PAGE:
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Making caste slur on SC/STs over phone an offence, says SC

Power tussle: The Supreme Court is hearing pleas on who enjoys supremacy in governing the national capital. File photo

Power tussle: The Supreme Court is hearing pleas on who enjoys supremacy in governing the national capital. File photo  

‘Could warrant five years in prison’

The Supreme Court has ruled that using casteist remarks over phone in a public place against the Scheduled Caste and Scheduled Tribe category amounts to criminal offence, warranting a jail of a maximum five years.

The apex court refused to stay criminal proceedings and quash an FIR against a person, who allegedly used derogatory casteist remarks over phone to a woman from the the SC/ST category.

A bench of Justices J. Chelameswar and S. Abdul Nazeer declined to interfere with the August 17 order of the Allahabad High Court, which rejected the plea of a Uttar Pradesh resident, seeking quashing of the FIR against him by the woman.

It dismissed his plea saying he has to prove during the trial that he had not talked to the woman over phone in a public place.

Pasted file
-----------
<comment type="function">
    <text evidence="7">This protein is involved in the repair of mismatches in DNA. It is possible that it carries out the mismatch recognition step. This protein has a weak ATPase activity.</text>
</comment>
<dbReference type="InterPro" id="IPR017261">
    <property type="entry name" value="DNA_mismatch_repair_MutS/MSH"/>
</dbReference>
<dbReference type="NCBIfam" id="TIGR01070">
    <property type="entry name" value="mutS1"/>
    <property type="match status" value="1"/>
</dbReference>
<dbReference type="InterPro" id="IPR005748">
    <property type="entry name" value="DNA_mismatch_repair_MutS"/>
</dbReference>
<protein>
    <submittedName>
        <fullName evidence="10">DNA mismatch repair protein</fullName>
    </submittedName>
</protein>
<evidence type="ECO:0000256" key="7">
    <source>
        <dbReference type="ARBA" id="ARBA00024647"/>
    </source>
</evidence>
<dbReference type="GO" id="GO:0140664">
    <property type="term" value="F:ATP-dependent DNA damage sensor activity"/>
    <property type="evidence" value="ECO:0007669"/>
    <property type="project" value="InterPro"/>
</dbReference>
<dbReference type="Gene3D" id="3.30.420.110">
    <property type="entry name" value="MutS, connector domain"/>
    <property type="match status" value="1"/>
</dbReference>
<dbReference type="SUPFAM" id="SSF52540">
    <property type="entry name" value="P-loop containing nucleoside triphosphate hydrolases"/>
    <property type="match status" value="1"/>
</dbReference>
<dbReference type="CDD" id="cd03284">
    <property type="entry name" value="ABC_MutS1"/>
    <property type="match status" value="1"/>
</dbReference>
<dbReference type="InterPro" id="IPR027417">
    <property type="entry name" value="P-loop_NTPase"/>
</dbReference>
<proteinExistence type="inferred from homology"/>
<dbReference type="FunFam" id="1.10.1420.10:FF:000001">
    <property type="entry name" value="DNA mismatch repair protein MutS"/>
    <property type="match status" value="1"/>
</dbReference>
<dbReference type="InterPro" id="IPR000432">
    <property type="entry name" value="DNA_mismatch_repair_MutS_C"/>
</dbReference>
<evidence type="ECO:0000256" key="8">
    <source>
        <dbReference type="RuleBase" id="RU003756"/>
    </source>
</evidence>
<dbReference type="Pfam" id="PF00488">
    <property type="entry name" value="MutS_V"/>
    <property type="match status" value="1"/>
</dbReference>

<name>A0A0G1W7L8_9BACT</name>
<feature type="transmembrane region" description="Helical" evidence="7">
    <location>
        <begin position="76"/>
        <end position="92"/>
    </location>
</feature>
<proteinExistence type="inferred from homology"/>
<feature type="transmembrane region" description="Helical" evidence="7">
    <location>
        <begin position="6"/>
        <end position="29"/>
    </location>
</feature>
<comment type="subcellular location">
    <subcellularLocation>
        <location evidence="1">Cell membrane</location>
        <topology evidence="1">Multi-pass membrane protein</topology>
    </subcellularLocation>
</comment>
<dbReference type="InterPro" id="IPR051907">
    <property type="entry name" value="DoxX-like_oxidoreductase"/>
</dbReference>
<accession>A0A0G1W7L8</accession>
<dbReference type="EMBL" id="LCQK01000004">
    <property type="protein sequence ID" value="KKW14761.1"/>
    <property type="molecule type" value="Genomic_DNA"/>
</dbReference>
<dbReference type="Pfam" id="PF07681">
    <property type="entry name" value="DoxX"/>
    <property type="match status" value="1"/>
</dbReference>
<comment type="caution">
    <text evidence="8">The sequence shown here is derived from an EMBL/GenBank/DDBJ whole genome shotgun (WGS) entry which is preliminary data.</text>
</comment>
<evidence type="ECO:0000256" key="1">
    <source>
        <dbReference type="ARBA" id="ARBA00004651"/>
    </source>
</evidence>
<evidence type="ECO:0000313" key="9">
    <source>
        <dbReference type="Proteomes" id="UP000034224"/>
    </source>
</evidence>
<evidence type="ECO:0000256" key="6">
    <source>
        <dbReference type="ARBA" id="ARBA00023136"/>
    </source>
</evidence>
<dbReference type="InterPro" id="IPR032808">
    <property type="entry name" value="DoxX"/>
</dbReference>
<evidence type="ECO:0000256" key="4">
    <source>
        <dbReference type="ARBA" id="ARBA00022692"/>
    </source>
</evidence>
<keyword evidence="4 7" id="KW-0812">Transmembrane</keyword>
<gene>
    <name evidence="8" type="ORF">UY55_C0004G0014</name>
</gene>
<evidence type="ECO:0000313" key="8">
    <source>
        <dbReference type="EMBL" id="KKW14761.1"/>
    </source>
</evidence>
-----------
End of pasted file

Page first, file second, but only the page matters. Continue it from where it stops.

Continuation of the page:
Advocate Vivek Vishnoi, appearing for the accused, said that at the time of the said conversation, both the woman and his client were in different cities and it could not be stated that it was in public view.

He said that section 3(1)(s) of SC/ST Act relates to a person, who abuses any member of a SC or ST by caste name in any place “within public view“.

“In this case, both persons were in different cities and the conversation took place over the phone, which can’t be said to be in a public view. This was a private conversation. The apex court had already settled what ‘public view’ means in its earlier verdict of 2008,” he said.

Vishnoi said the issue involved in the petition was that whether a private conversation on mobile phone between two individuals can come within the ambit of expression “within public view“.

‘Defining public place’

He said that by no stretch of imagination, a private conversation between two indviduals on mobile phone can come within the ambit of expression “within public view” and that the charges framed against the petitioner need to be quashed.

The lawyer further said that the complainant has made some vague allegations regarding land sale transactions but no specific averments were made which may prima facie show that offence of cheating and intimidation were made out.

The bench, however, refused to agree with the contention and said it was only in the trial that the accused could prove if he was talking on phone in public view or not.

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Printable version | Jul 31, 2020 9:40:08 AM | https://www.thehindu.com/news/national/making-caste-slur-on-scsts-over-phone-an-offence-says-sc/article20556739.ece

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